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A CurtainUp Berkshire Review
By Elyse Sommer
The high-rise redevelopment projects like the one envisioned by David have fallen out of fashion as a way to benefit low-income occupants. But Michael Frayn's play about the events dealing with the trajectory of one such project between 1968 and 1970 holds up as a remarkable example of elegantly effective dramatic architecture. Though written in 1984, on the cusp of the Thatcher era, Benefactors is not only timely as yesterday but still a treat for anyone who appreciates solidly characterized and dynamically constructed serio-comic dramas.
Structured as a memory play, Benefactors uses audience addressing monologues to follow the Basuto Road project's ups and downs and its ripple effect on the intermingling of Ibsen-tinged social drama and personal relationship story of two marriages and a four-way friendship.
Given that this revival is being presented in the Berkshire Theatre Group's intimate Unicorn Theater, Eric Hill has had set designer John McDermott, limit the set to Jane and David's kitchen, instead of the original Broadway production's 2-home set which starred Glenn Close, Sam Waterston, Mary Beth Hurt and Simon Jones McDermott has authentically furnished the kitchen and provided just a few chairs at the side for glimpses of Sheila and Colin's interaction. The bare area encirling the set, allows the characters to effortlessly move between past and present. Adding to the pleasures of this production are outstanding performances from four Berkshire Theatre Group veterans: Real life marrieds Corinna May and David Adkins as Jane and David; and another actually married pair, Barbara Sims and Walton Wilson, as Sheila and Colin.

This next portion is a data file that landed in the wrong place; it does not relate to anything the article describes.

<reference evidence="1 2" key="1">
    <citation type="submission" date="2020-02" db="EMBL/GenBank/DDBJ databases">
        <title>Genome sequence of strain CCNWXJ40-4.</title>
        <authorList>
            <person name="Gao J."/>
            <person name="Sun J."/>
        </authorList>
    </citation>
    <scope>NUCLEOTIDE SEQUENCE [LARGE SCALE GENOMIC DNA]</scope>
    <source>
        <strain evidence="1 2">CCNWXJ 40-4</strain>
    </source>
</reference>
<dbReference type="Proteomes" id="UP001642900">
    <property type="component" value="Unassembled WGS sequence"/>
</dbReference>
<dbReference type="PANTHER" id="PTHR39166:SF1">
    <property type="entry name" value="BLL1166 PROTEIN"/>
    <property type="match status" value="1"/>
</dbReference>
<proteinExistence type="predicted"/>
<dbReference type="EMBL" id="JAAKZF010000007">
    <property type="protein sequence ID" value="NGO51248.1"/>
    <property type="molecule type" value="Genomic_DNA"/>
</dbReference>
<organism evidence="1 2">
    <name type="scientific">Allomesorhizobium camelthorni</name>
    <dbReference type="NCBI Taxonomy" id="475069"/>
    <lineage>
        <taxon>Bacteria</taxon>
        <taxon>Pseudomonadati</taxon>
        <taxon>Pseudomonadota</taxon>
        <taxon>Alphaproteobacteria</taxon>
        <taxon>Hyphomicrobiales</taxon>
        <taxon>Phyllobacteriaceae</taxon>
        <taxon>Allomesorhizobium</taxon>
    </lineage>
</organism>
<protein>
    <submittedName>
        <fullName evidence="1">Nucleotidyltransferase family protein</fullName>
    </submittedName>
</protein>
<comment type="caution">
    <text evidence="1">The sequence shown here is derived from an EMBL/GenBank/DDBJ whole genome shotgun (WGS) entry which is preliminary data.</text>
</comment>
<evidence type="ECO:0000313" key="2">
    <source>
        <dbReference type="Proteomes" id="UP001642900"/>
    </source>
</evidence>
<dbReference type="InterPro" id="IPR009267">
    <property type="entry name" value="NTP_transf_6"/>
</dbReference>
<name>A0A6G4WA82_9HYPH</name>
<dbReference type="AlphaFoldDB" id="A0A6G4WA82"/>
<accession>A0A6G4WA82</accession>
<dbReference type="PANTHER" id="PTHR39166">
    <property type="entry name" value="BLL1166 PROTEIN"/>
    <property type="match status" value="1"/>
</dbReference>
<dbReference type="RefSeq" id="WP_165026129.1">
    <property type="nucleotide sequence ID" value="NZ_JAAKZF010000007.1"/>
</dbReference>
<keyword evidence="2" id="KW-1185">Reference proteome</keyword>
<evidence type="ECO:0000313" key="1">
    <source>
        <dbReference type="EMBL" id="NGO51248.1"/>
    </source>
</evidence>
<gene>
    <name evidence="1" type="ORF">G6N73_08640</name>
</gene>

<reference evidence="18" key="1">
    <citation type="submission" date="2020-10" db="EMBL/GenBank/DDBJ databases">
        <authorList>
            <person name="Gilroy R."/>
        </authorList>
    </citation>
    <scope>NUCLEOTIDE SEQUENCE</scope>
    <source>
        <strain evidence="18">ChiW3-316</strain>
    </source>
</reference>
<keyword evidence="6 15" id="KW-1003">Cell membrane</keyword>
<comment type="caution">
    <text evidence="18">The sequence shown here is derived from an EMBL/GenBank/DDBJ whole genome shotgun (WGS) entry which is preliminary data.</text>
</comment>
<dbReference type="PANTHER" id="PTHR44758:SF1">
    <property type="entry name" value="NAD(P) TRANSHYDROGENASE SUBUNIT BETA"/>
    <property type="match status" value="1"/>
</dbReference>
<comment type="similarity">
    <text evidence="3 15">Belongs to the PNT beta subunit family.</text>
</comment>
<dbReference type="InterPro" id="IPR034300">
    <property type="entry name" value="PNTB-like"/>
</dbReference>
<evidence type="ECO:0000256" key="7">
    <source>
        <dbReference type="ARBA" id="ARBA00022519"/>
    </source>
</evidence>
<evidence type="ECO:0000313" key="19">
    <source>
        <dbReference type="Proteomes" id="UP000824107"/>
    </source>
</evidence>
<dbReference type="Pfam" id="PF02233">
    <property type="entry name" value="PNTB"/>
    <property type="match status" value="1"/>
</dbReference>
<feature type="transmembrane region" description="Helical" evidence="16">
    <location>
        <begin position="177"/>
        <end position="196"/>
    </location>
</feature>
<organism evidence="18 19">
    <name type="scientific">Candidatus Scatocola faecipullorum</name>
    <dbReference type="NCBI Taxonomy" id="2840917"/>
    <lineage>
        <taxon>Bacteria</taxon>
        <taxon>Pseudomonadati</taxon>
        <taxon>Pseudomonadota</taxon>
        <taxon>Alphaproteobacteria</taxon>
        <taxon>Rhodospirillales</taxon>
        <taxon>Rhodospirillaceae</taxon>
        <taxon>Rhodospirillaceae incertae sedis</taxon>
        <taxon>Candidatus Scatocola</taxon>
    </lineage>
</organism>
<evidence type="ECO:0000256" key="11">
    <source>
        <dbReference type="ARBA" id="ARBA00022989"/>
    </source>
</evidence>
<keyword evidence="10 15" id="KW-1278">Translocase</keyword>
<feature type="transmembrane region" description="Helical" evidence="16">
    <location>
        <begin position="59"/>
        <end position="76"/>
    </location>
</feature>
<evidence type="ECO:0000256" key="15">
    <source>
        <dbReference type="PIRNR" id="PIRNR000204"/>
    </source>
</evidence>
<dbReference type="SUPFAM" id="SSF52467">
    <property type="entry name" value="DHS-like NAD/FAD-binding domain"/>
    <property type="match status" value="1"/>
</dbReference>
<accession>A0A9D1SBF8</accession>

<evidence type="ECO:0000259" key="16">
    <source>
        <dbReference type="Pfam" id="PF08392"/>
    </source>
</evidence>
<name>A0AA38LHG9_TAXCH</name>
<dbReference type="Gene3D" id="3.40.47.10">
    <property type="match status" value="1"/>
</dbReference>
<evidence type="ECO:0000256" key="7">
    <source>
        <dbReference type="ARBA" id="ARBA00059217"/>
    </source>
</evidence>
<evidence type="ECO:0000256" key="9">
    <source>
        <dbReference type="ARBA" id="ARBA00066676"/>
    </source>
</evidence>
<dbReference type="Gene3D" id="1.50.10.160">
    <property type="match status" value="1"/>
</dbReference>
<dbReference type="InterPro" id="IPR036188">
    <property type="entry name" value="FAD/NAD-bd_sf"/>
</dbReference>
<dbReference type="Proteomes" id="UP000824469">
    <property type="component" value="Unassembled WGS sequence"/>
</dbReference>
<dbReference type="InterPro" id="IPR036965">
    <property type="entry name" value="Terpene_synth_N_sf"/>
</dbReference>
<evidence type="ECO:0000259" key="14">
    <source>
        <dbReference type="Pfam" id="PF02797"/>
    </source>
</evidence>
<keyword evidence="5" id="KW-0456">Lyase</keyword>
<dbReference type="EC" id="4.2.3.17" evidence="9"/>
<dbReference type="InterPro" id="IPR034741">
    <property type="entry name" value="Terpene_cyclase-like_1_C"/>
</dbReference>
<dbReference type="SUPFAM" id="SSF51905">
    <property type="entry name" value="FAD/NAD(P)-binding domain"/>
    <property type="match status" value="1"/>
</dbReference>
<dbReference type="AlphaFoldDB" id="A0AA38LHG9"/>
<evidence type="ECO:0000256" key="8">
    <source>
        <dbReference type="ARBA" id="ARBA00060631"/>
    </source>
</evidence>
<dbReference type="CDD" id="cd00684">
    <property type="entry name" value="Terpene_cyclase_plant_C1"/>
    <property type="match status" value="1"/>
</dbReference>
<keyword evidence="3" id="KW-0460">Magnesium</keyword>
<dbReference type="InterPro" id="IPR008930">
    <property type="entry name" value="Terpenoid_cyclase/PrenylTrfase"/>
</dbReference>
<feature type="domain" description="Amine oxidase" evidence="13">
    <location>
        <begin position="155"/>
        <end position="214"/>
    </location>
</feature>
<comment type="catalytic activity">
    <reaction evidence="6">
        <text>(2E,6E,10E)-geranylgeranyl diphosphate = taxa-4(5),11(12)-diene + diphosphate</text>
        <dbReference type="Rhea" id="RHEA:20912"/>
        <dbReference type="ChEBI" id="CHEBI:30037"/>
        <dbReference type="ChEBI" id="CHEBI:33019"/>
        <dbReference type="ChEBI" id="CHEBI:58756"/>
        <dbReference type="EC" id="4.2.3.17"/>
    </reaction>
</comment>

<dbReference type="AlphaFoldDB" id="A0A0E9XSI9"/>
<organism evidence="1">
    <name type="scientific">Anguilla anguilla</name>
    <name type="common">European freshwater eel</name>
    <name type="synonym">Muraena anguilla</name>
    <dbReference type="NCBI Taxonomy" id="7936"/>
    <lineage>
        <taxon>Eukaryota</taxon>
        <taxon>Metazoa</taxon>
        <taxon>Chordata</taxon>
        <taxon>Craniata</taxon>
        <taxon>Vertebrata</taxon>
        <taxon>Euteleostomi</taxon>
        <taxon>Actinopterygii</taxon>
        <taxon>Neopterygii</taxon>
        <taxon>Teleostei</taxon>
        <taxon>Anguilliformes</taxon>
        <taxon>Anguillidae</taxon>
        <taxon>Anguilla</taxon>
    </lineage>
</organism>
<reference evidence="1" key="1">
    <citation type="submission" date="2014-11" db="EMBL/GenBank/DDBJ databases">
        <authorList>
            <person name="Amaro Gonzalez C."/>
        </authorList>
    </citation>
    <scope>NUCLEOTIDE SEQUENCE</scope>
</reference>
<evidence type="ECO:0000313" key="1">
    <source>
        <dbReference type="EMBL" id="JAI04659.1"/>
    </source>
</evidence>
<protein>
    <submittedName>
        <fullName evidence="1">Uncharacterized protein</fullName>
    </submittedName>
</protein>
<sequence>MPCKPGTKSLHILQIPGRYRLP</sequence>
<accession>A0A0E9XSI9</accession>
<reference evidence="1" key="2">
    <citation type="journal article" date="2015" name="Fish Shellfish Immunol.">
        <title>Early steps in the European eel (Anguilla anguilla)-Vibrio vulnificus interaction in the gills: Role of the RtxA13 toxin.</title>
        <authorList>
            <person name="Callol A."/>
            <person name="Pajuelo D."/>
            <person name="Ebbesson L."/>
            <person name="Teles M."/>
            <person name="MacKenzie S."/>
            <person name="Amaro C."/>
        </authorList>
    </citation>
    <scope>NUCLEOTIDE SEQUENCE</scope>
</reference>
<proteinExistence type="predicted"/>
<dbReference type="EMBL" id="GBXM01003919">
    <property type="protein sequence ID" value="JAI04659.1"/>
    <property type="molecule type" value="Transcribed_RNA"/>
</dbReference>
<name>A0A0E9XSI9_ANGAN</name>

David Adkins' architect is full of idealistic enthusiasm, his egotistic single-mindedness offset by a discombobulated neediness that has obviously charmed his wife in sidelining her own career as an anthropologist to be his helpmeet. Corinna May, who apparently hasn't aged a whit over the many years I've followed her performances here and with Shakespeare & Company, perfectly embodies the cool and collected Jane. Her strong beneficent instincts make accommodatingly supportive of David's plan as well as the less self-sufficient Sheila. Barbara Sims brings out just the right degree of Sheila's passive-aggressive helplessness and obvious romantic feelings for David. Walton Wilson is right on the mark as the second rate journalist, who has nothing but disdain his former schoolmate and his ineffective wife It will come as no surprise that he turns into the friend who makes enemies unnecessary.
With a pivotal character who's an architect, Benefactors more than ever showcases Michael Frayn's gift for utilizing an architect's construction system in the interest hilarious farce (Noises Off) and mind-stretching dramatic story telling. — and never repeating himself. Benefactors, with its mix of comedy and drama falls somewhere between and the mind stretchers. like Copenhagen ( Curtainup's review) and Democracy ( Curtainup's review). The Broadway production of the latter featured James Naughton as West Germany Chancelor Willy Brandt who will be starring in Berkshire Theater Group's new solo play, Cedars.
Bravo to every member of the creative team for giving Berkshire theater goers to see this excellent production of Mr. Frayn's rarely done, mind-stretching play.